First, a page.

It seems clear that this is exactly the sort of digital development to make policing more efficient. Provided that the public are reassured that fingerprints are deleted from the system immediately and are not added to the database, there appear to be few downsides.

The only issue I can think of is whether they become an integral part of Stop and Search which may add to tensions between police and BAME communities when used inappropriately.

In the Home Office press release 

West Yorkshire Police, Assistant Chief Constable Andy Battle set out the advantages from a policing viewpoint:

The introduction of these fingerprint devices is a significant step forward for West Yorkshire Police and marks another milestone in our technological ambitions.

As we have already experienced in the trial, the combination of these digital solutions bring tangible benefits to policing our communities.

It means we can submit fingerprints of suspects from the street to a live time national database and receive results in less than a minute.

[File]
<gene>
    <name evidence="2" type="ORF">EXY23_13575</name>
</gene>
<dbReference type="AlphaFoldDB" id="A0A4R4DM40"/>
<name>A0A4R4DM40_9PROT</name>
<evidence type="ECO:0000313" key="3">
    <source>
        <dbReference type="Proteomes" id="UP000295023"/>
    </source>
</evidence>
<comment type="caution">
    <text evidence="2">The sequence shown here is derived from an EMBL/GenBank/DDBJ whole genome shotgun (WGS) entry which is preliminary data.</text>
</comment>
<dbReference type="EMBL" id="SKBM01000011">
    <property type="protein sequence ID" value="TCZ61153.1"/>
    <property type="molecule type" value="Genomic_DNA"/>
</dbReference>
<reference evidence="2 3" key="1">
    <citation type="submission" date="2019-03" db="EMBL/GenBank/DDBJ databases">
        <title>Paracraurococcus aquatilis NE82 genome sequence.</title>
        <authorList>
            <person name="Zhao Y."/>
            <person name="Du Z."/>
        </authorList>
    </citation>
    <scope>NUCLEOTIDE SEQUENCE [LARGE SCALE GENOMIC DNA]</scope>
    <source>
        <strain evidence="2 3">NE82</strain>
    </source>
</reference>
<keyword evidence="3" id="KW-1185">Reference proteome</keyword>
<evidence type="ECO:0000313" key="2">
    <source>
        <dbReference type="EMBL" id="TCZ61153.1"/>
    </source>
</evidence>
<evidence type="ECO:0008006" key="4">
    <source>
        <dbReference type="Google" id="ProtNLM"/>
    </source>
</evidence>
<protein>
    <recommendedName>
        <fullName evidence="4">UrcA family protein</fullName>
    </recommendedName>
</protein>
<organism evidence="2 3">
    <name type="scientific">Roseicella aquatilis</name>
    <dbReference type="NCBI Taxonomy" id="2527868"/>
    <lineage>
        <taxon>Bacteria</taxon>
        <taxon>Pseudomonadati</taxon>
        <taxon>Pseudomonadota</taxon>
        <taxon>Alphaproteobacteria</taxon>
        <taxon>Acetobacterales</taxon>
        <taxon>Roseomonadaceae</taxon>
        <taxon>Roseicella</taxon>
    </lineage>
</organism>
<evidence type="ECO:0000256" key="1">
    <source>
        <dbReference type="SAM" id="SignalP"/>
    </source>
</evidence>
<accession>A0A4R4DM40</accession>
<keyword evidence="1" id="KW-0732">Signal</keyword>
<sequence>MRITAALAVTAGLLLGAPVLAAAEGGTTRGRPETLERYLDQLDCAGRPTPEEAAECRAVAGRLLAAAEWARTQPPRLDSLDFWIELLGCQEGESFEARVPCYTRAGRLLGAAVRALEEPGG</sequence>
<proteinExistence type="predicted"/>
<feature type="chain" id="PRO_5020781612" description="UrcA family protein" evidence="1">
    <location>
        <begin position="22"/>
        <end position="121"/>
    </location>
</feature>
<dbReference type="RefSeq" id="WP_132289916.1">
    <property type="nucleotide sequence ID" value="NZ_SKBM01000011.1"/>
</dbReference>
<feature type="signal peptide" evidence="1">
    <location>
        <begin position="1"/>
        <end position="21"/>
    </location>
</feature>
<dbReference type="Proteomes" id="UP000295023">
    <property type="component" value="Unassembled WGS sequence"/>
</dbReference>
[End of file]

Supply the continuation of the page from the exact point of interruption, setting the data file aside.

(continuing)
We have seen first-hand, for instance, how this rapid identification has enabled speedy and accurate medical treatment based on the records available. Its use also allows relatives to attend hospital to see their loved ones when time is of the essence.

From an operational perspective, they quickly open investigative leads into serious crimes and can often reveal the associates of an otherwise unknown victim.

Likewise, they can immediately identify suspects who attempt to give false details and will prompt people to be more forthcoming in the first place.

The added benefit is that they provide greater value for money, which means we can increase their usage across the organisation.

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One Response

  1. I find it staggering that only in 2018 that the Home Office is undertaking a trial of this age-old technology. How long have smart phones been around? How long have phone apps been around? How long have fingerprint scanners been around? Answer to all of these : years and years!